Serializations of the Hitherby Dragons novels

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– 11 –

– 11 –

She has a blind spot. It is not much of one, but it is there. It is a blind spot. And the lightning comes at her through it, or she lets the lightning come at her through it, and it shears her sideways through Tokyo Tower. She goes writhing through most of the girders but is forced to sunder others with her swords — or, in one case, with her back, and a scream of agony — before cratering down into a Tokyo road.

As the Tower creaks and topples behind them, the nithrid slams down at her like the hammer of the gods.

It isn’t quite enough.

The earth won’t take her; or, rather, there’s a sewer line under her. She comes back up. She is flung up, in fact, on a miraculously purified spray of sewer water from a manhole three blocks further; there are rose petals mixed into the spraying white. And fire follows after, the sewers incandescent with the nithrid; it bursts up from every opening: it scatters birds, ignites a lurid poster, and consumes an ex-Konami executive; it devours him utterly and hope, at least for one Mr. Koga, passes forever from the world.

It’s kind of sad, she thinks. She might have had the skill to save him, if only Edmund hadn’t eaten her hope-wove hat.

Then the wind throws her slewing and stuttering from the sky above Japan and such thoughts depart.

Her second mistake is over Australia.

It has been almost four days now. She has been fighting the nithrid for four days, and she has never felt better in her life; she is entirely used to it, now; she is feeling good with it, she has started to like it, her heart and life smoothed over with purpose, the battle become more of a dance — but ba-bump stumbles her heart, suddenly, over Australia, a flare of white and fear and the remembered eyes of the cannibal Edmund, and suddenly she is alone, suddenly she is afraid, suddenly the sandwich she’d seized up in passing from a beer garden in Bavaria and eaten seems far too little and far too long ago.

She is just a girl, then, suddenly, a secondary school girl, tumbling down into a patch of ground that probably has a zillion nasty poisonous predators and/or rabbits in it while a raging world-ending storm attacks her, and she hasn’t seen the sun in days.

The nithrid’s attacks are sometimes imprecisely distinguishable and frankly I haven’t always been perfect in counting, so I don’t know for sure on the numbers; but somewhere around bolt four thousand nine hundred and seven —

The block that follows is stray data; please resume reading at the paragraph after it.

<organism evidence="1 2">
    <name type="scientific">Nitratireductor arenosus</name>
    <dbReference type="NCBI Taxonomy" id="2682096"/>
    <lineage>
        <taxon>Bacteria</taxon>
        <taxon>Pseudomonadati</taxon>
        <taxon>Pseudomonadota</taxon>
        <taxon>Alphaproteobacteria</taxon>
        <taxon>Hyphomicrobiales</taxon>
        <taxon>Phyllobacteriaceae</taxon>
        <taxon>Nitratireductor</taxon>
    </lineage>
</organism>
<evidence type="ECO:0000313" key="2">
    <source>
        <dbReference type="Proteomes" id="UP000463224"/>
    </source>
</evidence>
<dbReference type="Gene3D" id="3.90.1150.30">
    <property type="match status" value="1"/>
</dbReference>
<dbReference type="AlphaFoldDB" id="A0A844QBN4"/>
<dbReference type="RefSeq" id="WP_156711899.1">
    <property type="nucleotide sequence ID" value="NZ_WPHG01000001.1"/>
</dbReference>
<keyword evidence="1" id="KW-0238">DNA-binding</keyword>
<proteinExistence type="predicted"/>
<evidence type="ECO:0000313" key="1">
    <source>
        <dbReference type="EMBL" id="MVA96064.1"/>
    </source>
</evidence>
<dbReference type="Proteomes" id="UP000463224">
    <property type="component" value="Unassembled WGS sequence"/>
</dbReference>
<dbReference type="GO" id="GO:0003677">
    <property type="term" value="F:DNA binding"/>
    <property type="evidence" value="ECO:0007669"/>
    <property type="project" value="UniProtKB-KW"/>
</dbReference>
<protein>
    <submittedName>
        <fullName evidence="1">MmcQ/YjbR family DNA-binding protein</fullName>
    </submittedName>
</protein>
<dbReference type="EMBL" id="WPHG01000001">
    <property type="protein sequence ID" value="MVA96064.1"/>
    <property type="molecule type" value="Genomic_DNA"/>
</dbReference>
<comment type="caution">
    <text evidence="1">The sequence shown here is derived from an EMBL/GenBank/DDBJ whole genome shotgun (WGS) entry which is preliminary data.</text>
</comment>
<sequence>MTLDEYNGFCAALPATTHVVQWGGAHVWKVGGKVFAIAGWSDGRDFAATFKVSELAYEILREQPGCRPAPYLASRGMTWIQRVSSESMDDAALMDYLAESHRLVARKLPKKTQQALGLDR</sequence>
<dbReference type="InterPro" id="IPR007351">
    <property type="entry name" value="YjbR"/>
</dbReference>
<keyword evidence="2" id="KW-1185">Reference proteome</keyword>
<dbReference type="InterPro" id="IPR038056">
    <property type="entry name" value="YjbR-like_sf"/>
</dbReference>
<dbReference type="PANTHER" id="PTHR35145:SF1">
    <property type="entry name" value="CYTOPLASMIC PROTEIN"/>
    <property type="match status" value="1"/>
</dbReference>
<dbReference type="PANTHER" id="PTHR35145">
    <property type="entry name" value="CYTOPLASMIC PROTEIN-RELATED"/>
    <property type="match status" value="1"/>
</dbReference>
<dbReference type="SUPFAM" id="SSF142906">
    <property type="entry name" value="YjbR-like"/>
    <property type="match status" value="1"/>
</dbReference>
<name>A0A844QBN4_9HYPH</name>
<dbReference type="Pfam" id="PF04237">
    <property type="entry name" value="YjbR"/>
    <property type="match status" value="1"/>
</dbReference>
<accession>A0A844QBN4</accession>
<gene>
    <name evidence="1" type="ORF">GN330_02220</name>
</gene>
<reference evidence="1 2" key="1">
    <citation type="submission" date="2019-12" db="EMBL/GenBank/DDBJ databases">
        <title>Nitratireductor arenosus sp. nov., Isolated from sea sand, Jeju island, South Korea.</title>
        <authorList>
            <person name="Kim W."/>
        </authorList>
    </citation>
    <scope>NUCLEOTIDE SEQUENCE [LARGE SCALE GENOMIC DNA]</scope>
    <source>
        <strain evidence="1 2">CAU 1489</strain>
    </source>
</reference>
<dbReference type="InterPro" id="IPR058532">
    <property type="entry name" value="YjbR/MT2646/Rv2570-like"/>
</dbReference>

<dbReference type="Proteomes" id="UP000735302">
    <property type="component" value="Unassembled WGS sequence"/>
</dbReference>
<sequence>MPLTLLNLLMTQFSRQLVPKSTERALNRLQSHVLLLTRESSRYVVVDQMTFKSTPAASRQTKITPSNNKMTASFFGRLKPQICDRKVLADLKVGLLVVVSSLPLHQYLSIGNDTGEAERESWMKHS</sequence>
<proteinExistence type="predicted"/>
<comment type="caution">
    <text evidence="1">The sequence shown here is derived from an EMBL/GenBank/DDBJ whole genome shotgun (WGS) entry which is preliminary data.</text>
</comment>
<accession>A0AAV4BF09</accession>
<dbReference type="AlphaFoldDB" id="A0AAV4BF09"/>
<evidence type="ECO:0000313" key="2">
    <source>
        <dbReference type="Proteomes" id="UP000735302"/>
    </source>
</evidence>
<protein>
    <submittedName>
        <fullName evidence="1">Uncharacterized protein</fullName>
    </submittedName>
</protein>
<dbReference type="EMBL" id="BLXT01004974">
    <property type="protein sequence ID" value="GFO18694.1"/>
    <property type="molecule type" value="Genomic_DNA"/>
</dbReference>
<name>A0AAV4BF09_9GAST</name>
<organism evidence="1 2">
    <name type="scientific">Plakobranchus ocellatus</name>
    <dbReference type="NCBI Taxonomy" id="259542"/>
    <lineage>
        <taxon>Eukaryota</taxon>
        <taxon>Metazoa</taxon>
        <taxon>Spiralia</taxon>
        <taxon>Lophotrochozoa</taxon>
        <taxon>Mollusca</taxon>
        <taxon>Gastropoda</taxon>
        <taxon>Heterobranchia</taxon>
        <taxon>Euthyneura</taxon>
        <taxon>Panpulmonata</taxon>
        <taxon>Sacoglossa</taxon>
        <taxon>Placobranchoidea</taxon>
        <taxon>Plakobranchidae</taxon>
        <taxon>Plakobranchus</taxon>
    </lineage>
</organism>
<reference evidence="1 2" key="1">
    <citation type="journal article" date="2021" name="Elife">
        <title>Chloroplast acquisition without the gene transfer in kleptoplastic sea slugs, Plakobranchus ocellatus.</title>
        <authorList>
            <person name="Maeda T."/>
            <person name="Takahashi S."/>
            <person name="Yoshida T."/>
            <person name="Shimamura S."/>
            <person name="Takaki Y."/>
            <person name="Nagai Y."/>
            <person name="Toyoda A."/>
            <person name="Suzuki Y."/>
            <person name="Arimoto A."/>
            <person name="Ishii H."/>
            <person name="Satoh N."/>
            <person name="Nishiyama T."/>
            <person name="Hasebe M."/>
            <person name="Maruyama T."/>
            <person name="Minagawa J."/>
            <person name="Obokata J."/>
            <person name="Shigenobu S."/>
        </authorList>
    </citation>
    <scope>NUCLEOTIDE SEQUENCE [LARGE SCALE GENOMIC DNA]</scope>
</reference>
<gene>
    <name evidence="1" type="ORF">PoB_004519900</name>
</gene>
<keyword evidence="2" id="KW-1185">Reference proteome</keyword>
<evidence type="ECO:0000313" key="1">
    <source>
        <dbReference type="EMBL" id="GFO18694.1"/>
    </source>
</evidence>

The nithrid fries her.

It sears her. It is only the strands of nithrid woven into her clothing, itself turning aside itself, that save her; even so, she is burning, her hair is singed and smoking, and she is unable to remember which direction is up and which is down.

This should be very easy as she is falling towards Australia. The brown direction should be the ground and the green direction should be the sky, or possibly the other way around; but in any case, she realizes as her eyes film and then clear again, there isn’t any other way to go but red.

Ba-bump goes her heart. She veers into the ninja space, the space outside of space, and gains a solid three seconds of breather in a place where she cannot breathe —

It’s less efficient than most breathers, in that sense —

And she has time to think: what in God’s name am I doing?

She isn’t even sure whether she refers to “fighting the nithrid” or “almost losing.”

She retreats then, just a little. She is scared, just a little, now. She stands for a moment on the head of a drop bear and feels suddenly, terribly guilty as the nithrid turns it into a roast.

She skitters back towards England, and the school.

It is very simple, she thinks. She will get help from . . . Saul? Peter? Tom? Principal Goethe? Possibly Tom will put his hat onto the lightning.

And suddenly, out over the sea somewhere, she can’t help laughing.

Maybe it’s the visual of the lightning in a hat. Maybe it’s the sudden memory that Principal Goethe cannot possibly help her, because he’s just this vaguely imposing-looking Principal (and dead, and also half-eaten). Maybe it’s just everything all at once.

She curls in on herself atop the water. She can’t keep flying. She can’t even keep standing.

She’s on her knees, with her hands on the surface of the sea, and she’s laughing, and she knows that this is the moment. This is the moment when she’s dead.

It’s always been inevitable, ever since her happy ending was devoured.



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